The current COVID-19 outbreak is overwhelming health care systems across the globe as the rapidly progressing disease requires an immediate response. In previous outbreaks, such indirect burden was much greater than the morbidity and mortality related to the disease itself. Experiences show that the limited access to essential health services because of strict prevention measures has led to more deaths than the epidemic itself.
During the Ebola virus disease outbreak, the use of health facilities for childbirth and routine antenatal visits declined, family planning and safe abortion services were disrupted, and vaccination coverage decreased. In the ongoing COVID-19 pandemic, much remains unknown about the provision and quality of essential services provided during pregnancy, childbirth and the postnatal period. Are women unable to access health facilities because of the ban on public transport? What types of services are being prioritized during the lockdown and amidst shortages of supplies and staff? What measures are being taken to prevent the disruption in the continuity of maternal and newborn care?
“I am concerned about disruption of services for women and children, including delivering of family planning commodities and logistics” Survey participant.
Responding to infectious disease outbreaks often entails additional physical and psychological stress on health care providers. The long working hours, reduced number of skilled workers, shortages of personal protective equipment, and social isolation could all lead to burnout among maternal and newborn health care providers. Additionally, the lack of coordination between guidelines at the global and national levels might aggravate the challenges.
“ [ …] guidelines are rapidly changing and some advice may become outdated or be proven dangerous. Mechanisms to share updates must be clear and dissemination rapid and broad.”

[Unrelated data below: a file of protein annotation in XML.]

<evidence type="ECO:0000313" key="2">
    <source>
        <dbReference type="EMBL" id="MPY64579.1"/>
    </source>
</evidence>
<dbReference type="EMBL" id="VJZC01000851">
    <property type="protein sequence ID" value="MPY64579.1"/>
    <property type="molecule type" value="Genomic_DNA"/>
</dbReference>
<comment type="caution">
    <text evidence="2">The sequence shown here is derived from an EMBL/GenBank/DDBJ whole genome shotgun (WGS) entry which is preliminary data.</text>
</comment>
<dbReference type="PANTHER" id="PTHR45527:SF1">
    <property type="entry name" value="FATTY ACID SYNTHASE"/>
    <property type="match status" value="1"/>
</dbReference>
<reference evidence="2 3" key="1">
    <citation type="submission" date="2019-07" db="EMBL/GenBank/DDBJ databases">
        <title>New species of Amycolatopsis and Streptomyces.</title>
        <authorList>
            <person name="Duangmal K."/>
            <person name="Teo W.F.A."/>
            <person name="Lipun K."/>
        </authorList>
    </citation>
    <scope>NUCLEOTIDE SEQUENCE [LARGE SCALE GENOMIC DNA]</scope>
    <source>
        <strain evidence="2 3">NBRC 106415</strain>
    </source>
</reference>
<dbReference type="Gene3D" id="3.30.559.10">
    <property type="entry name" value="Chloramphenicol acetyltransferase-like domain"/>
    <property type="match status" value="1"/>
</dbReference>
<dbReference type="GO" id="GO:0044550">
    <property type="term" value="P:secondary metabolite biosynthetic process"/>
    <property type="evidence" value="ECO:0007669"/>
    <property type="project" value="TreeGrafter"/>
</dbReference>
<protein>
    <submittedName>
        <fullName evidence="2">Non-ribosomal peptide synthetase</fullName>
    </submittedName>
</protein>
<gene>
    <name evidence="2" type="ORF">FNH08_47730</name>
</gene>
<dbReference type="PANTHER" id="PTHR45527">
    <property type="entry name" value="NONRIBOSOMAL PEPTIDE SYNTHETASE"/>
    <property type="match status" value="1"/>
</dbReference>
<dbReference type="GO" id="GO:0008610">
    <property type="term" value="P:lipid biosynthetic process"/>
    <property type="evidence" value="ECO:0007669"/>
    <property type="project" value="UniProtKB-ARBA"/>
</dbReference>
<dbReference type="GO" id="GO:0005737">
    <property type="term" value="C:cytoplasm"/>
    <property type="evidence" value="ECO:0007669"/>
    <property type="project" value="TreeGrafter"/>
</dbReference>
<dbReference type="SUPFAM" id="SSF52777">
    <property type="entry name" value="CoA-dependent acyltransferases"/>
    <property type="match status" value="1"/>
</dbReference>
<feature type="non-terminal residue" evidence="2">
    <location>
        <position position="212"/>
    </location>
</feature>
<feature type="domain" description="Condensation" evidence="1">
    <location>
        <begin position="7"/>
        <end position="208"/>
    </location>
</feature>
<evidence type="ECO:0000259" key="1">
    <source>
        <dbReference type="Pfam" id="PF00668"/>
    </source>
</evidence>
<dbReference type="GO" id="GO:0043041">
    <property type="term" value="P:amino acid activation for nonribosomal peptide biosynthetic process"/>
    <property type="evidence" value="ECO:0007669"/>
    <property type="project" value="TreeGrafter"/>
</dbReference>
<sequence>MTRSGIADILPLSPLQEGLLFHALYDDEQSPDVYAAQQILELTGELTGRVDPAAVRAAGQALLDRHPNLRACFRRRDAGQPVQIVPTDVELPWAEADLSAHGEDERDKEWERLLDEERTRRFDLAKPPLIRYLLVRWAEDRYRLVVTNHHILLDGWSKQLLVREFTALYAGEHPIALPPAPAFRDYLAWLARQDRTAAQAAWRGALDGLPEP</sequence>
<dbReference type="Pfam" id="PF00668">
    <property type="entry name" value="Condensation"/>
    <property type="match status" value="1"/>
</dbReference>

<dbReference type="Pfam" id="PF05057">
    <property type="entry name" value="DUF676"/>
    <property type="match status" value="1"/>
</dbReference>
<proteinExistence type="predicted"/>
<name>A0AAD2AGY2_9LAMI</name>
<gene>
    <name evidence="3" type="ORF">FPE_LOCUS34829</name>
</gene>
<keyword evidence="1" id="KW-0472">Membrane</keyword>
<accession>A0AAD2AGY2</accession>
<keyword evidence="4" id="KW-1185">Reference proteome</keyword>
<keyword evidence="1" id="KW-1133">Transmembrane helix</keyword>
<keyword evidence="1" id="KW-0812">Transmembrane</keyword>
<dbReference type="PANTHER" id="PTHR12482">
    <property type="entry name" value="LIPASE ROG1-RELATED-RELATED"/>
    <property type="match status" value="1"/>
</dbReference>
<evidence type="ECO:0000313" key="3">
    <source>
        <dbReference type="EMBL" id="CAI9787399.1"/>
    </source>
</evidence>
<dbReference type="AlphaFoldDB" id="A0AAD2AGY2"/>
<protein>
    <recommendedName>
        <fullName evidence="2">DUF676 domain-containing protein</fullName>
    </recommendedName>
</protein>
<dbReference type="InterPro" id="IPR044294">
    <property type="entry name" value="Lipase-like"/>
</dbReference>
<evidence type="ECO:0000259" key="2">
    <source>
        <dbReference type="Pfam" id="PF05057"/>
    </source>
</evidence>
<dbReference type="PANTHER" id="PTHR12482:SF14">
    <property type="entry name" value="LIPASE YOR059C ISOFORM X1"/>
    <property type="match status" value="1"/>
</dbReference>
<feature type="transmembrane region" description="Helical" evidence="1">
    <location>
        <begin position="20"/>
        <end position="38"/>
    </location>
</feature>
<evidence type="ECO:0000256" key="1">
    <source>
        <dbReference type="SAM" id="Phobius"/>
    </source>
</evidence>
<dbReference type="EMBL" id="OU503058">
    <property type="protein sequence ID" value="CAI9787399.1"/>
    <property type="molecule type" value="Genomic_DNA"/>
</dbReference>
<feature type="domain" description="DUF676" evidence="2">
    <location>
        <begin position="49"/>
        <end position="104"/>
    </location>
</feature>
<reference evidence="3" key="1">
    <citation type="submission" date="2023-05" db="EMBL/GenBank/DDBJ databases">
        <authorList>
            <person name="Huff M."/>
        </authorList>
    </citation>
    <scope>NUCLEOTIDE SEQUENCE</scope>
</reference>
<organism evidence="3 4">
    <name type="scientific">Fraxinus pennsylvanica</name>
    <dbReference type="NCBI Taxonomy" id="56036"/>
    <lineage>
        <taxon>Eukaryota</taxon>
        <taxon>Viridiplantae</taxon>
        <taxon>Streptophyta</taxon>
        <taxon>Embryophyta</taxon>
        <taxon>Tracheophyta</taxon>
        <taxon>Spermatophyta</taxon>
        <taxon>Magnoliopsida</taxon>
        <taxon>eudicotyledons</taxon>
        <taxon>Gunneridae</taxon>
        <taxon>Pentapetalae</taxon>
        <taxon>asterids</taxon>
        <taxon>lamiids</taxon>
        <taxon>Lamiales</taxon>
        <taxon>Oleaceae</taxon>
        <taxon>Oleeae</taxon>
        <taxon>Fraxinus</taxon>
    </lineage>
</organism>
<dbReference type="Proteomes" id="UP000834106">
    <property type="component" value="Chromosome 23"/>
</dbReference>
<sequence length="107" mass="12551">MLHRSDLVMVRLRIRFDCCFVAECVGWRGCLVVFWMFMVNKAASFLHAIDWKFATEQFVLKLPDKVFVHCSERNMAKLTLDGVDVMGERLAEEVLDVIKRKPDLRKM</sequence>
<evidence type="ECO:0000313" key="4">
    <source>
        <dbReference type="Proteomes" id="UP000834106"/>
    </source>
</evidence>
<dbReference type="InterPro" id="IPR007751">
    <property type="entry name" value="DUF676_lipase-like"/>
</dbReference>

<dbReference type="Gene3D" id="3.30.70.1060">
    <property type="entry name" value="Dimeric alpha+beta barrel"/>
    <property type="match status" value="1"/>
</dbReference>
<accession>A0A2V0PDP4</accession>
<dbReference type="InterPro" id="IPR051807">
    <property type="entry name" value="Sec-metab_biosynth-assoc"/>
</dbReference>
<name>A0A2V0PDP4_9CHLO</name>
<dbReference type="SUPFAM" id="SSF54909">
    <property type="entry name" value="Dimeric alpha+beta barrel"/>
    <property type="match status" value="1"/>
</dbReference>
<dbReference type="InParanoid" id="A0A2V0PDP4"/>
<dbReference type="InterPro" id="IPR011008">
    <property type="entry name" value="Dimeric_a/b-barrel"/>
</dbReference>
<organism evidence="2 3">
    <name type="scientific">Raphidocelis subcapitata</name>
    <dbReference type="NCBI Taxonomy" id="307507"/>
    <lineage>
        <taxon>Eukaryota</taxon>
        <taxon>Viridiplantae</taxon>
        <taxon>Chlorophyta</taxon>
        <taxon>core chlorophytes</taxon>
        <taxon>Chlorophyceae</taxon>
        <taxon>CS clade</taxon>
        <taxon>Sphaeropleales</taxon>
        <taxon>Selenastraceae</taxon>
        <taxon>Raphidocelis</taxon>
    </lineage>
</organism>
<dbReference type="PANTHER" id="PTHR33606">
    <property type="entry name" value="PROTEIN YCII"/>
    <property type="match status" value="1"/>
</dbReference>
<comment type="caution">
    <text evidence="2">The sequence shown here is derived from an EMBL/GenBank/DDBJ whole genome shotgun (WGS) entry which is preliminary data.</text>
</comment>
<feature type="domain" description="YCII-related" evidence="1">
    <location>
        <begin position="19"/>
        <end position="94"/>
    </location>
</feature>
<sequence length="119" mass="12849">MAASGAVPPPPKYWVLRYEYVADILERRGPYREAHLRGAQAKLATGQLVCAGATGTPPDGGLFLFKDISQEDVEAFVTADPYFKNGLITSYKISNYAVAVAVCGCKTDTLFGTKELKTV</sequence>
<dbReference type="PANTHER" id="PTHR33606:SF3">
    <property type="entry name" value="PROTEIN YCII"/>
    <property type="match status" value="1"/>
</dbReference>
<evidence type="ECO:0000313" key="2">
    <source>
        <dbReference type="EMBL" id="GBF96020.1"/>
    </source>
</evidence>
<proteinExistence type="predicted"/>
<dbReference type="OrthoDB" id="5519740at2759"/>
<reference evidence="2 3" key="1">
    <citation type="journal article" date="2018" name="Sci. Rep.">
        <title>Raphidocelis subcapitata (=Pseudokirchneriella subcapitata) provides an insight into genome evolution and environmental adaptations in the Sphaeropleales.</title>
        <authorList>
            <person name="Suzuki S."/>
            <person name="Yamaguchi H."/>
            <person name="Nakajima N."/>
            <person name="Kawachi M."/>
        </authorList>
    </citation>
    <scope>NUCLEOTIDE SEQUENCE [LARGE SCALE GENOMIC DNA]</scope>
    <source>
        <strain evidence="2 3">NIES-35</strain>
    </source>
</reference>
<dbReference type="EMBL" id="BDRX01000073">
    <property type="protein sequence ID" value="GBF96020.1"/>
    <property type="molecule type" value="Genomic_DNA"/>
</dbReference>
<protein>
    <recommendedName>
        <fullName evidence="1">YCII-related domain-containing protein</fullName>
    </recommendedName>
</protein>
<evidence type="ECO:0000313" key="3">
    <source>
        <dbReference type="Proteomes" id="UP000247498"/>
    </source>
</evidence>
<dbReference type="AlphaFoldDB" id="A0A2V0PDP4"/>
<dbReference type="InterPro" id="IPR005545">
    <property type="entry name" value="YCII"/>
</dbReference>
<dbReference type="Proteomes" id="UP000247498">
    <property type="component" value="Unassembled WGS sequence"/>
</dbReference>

By studying the numerous challenges as well as the success stories in the provision of care for women and their newborns, we hope to deepen our understanding of the emergency response and improve the preparedness of health care systems.
This global study includes an online survey targeting a range of maternal and newborn health professionals, such as midwives, doctors (of various specializations), nurses, other clinical staff, and community health workers/breastfeeding counsellors. The first round of the survey was launched on March 23, 2020 with 3 languages that were progressively updated to reach 9 (English, French, Arabic, Italian, Spanish, Portuguese, Dutch, German and Japanese), and we foresee the inclusion of other languages (Russian, Swahili, Mandarin, Bengali) shortly. To date we have received submissions from more than 700 health professionals in 75 countries that are at various phases of the pandemic. Data collection rounds will be repeated to observe changes across time and various contexts as this outbreak develops. The online survey will be complemented by individual semi-structured interviews with selected health care providers to better understand their perspectives and lived experiences, and to develop in-depth country-level case studies.
Are you a health professional working with women and their newborns? We invite you to complete the survey and share your experiences. Your contribution to this research will help us draw the necessary lessons from this outbreak to ensure the continuity of essential services to women and their babies in future outbreaks. We hope that by participating in this research your voice will be heard and your efforts will be better understood and acknowledged.
For more information contact firstname.lastname@example.org or the study principal investigator Dr Lenka Beňová, email@example.com. The team plans to rapidly analyze and disseminate the key themes and challenges the respondents mention – keep updated by following @SRHgroup_ITM and @lenkabenova on Twitter.
- Aline Semaan is a Lebanese Research Assistant at the Center for Research on Population and Health, American University of Beirut (AUB). She holds a Master of Public Health degree in Epidemiology and Biostatistics from AUB. Her research experience involves the use of a mix of quantitative and qualitative methods exploring the structural determinants of health in low-middle-income countries.
- Constance Audet is a French medical doctor, trained in Brussels (Belgium), who just completed a postgraduate in international health and tropical medicine at ITM.
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